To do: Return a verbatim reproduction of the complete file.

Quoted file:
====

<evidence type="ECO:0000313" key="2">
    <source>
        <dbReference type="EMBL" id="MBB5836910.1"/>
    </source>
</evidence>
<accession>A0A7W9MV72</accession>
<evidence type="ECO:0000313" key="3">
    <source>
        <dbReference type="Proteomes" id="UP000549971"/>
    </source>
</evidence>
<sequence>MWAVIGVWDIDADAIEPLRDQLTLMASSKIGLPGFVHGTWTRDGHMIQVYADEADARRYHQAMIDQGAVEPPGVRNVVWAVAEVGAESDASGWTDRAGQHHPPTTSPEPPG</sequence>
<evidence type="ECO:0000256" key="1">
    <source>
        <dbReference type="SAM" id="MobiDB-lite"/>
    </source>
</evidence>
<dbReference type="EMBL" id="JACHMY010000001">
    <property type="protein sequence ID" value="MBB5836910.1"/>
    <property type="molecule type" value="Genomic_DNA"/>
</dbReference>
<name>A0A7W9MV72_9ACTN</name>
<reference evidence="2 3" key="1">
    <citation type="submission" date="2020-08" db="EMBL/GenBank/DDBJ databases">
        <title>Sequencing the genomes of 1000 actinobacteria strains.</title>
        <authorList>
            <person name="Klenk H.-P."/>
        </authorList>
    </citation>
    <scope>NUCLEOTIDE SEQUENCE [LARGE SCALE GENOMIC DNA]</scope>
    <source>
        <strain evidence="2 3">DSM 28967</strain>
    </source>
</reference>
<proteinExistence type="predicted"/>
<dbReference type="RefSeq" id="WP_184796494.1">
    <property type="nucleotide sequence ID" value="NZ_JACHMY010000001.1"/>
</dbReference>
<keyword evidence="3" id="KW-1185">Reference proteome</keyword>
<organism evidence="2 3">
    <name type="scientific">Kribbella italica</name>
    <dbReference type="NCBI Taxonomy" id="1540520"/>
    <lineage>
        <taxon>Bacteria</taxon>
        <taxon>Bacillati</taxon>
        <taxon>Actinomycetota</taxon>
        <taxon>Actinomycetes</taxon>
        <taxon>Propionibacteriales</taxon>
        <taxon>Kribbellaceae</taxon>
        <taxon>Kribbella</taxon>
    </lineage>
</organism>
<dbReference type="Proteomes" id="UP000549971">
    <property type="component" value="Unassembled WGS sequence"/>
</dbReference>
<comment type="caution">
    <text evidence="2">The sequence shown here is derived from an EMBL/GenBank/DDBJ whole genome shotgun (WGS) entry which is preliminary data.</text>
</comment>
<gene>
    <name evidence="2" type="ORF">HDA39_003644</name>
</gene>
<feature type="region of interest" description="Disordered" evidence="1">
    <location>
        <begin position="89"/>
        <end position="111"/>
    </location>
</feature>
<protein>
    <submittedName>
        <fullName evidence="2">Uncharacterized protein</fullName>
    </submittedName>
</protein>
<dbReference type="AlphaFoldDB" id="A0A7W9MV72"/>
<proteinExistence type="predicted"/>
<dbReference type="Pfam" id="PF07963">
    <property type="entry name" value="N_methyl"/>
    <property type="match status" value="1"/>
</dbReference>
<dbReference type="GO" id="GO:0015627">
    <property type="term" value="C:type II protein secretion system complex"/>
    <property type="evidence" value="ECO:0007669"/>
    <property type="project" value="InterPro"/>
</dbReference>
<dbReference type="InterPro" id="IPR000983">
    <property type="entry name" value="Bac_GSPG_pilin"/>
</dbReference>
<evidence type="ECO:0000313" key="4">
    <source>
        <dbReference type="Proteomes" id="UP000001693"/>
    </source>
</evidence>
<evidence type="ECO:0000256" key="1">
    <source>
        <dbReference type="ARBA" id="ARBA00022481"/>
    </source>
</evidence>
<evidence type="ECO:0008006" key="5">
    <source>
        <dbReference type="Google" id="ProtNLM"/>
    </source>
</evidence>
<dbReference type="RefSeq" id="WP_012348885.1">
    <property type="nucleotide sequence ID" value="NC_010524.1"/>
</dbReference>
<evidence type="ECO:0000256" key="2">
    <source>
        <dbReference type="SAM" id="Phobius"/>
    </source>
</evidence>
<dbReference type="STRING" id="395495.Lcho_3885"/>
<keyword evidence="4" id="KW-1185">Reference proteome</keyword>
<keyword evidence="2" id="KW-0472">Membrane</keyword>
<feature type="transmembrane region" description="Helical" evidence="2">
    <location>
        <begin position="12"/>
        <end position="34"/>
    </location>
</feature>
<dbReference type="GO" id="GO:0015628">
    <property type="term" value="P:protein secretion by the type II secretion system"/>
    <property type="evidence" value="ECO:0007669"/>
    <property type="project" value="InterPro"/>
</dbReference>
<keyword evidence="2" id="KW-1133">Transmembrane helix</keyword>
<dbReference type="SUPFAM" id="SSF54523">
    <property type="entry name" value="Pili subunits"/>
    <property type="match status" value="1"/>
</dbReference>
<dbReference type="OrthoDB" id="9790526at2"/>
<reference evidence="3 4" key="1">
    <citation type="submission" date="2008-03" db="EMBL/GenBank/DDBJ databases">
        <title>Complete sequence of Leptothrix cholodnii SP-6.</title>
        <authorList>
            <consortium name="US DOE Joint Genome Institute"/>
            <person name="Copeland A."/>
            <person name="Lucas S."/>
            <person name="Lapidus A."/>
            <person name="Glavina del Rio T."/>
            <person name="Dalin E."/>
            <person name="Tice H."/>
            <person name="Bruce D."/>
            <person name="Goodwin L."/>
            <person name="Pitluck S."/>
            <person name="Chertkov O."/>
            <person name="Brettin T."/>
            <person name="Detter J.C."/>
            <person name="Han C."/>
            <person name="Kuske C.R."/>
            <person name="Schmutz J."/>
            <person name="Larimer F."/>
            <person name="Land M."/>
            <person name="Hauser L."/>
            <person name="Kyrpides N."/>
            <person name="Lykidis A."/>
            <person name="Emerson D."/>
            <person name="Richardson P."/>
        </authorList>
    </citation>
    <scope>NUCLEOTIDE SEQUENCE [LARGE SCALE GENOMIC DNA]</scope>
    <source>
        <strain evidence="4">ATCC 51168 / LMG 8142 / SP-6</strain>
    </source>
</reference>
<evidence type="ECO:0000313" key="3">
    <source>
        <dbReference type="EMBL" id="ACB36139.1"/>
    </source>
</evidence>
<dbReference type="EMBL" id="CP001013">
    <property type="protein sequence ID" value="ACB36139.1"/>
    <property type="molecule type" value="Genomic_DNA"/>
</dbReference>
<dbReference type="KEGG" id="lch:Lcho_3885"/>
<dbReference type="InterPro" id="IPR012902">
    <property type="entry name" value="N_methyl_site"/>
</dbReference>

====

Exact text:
<evidence type="ECO:0000313" key="2">
    <source>
        <dbReference type="EMBL" id="MBB5836910.1"/>
    </source>
</evidence>
<accession>A0A7W9MV72</accession>
<evidence type="ECO:0000313" key="3">
    <source>
        <dbReference type="Proteomes" id="UP000549971"/>
    </source>
</evidence>
<sequence>MWAVIGVWDIDADAIEPLRDQLTLMASSKIGLPGFVHGTWTRDGHMIQVYADEADARRYHQAMIDQGAVEPPGVRNVVWAVAEVGAESDASGWTDRAGQHHPPTTSPEPPG</sequence>
<evidence type="ECO:0000256" key="1">
    <source>
        <dbReference type="SAM" id="MobiDB-lite"/>
    </source>
</evidence>
<dbReference type="EMBL" id="JACHMY010000001">
    <property type="protein sequence ID" value="MBB5836910.1"/>
    <property type="molecule type" value="Genomic_DNA"/>
</dbReference>
<name>A0A7W9MV72_9ACTN</name>
<reference evidence="2 3" key="1">
    <citation type="submission" date="2020-08" db="EMBL/GenBank/DDBJ databases">
        <title>Sequencing the genomes of 1000 actinobacteria strains.</title>
        <authorList>
            <person name="Klenk H.-P."/>
        </authorList>
    </citation>
    <scope>NUCLEOTIDE SEQUENCE [LARGE SCALE GENOMIC DNA]</scope>
    <source>
        <strain evidence="2 3">DSM 28967</strain>
    </source>
</reference>
<proteinExistence type="predicted"/>
<dbReference type="RefSeq" id="WP_184796494.1">
    <property type="nucleotide sequence ID" value="NZ_JACHMY010000001.1"/>
</dbReference>
<keyword evidence="3" id="KW-1185">Reference proteome</keyword>
<organism evidence="2 3">
    <name type="scientific">Kribbella italica</name>
    <dbReference type="NCBI Taxonomy" id="1540520"/>
    <lineage>
        <taxon>Bacteria</taxon>
        <taxon>Bacillati</taxon>
        <taxon>Actinomycetota</taxon>
        <taxon>Actinomycetes</taxon>
        <taxon>Propionibacteriales</taxon>
        <taxon>Kribbellaceae</taxon>
        <taxon>Kribbella</taxon>
    </lineage>
</organism>
<dbReference type="Proteomes" id="UP000549971">
    <property type="component" value="Unassembled WGS sequence"/>
</dbReference>
<comment type="caution">
    <text evidence="2">The sequence shown here is derived from an EMBL/GenBank/DDBJ whole genome shotgun (WGS) entry which is preliminary data.</text>
</comment>
<gene>
    <name evidence="2" type="ORF">HDA39_003644</name>
</gene>
<feature type="region of interest" description="Disordered" evidence="1">
    <location>
        <begin position="89"/>
        <end position="111"/>
    </location>
</feature>
<protein>
    <submittedName>
        <fullName evidence="2">Uncharacterized protein</fullName>
    </submittedName>
</protein>
<dbReference type="AlphaFoldDB" id="A0A7W9MV72"/>
<proteinExistence type="predicted"/>
<dbReference type="Pfam" id="PF07963">
    <property type="entry name" value="N_methyl"/>
    <property type="match status" value="1"/>
</dbReference>
<dbReference type="GO" id="GO:0015627">
    <property type="term" value="C:type II protein secretion system complex"/>
    <property type="evidence" value="ECO:0007669"/>
    <property type="project" value="InterPro"/>
</dbReference>
<dbReference type="InterPro" id="IPR000983">
    <property type="entry name" value="Bac_GSPG_pilin"/>
</dbReference>
<evidence type="ECO:0000313" key="4">
    <source>
        <dbReference type="Proteomes" id="UP000001693"/>
    </source>
</evidence>
<evidence type="ECO:0000256" key="1">
    <source>
        <dbReference type="ARBA" id="ARBA00022481"/>
    </source>
</evidence>
<evidence type="ECO:0008006" key="5">
    <source>
        <dbReference type="Google" id="ProtNLM"/>
    </source>
</evidence>
<dbReference type="RefSeq" id="WP_012348885.1">
    <property type="nucleotide sequence ID" value="NC_010524.1"/>
</dbReference>
<evidence type="ECO:0000256" key="2">
    <source>
        <dbReference type="SAM" id="Phobius"/>
    </source>
</evidence>
<dbReference type="STRING" id="395495.Lcho_3885"/>
<keyword evidence="4" id="KW-1185">Reference proteome</keyword>
<keyword evidence="2" id="KW-0472">Membrane</keyword>
<feature type="transmembrane region" description="Helical" evidence="2">
    <location>
        <begin position="12"/>
        <end position="34"/>
    </location>
</feature>
<dbReference type="GO" id="GO:0015628">
    <property type="term" value="P:protein secretion by the type II secretion system"/>
    <property type="evidence" value="ECO:0007669"/>
    <property type="project" value="InterPro"/>
</dbReference>
<keyword evidence="2" id="KW-1133">Transmembrane helix</keyword>
<dbReference type="SUPFAM" id="SSF54523">
    <property type="entry name" value="Pili subunits"/>
    <property type="match status" value="1"/>
</dbReference>
<dbReference type="OrthoDB" id="9790526at2"/>
<reference evidence="3 4" key="1">
    <citation type="submission" date="2008-03" db="EMBL/GenBank/DDBJ databases">
        <title>Complete sequence of Leptothrix cholodnii SP-6.</title>
        <authorList>
            <consortium name="US DOE Joint Genome Institute"/>
            <person name="Copeland A."/>
            <person name="Lucas S."/>
            <person name="Lapidus A."/>
            <person name="Glavina del Rio T."/>
            <person name="Dalin E."/>
            <person name="Tice H."/>
            <person name="Bruce D."/>
            <person name="Goodwin L."/>
            <person name="Pitluck S."/>
            <person name="Chertkov O."/>
            <person name="Brettin T."/>
            <person name="Detter J.C."/>
            <person name="Han C."/>
            <person name="Kuske C.R."/>
            <person name="Schmutz J."/>
            <person name="Larimer F."/>
            <person name="Land M."/>
            <person name="Hauser L."/>
            <person name="Kyrpides N."/>
            <person name="Lykidis A."/>
            <person name="Emerson D."/>
            <person name="Richardson P."/>
        </authorList>
    </citation>
    <scope>NUCLEOTIDE SEQUENCE [LARGE SCALE GENOMIC DNA]</scope>
    <source>
        <strain evidence="4">ATCC 51168 / LMG 8142 / SP-6</strain>
    </source>
</reference>
<evidence type="ECO:0000313" key="3">
    <source>
        <dbReference type="EMBL" id="ACB36139.1"/>
    </source>
</evidence>
<dbReference type="EMBL" id="CP001013">
    <property type="protein sequence ID" value="ACB36139.1"/>
    <property type="molecule type" value="Genomic_DNA"/>
</dbReference>
<dbReference type="KEGG" id="lch:Lcho_3885"/>
<dbReference type="InterPro" id="IPR012902">
    <property type="entry name" value="N_methyl_site"/>
</dbReference>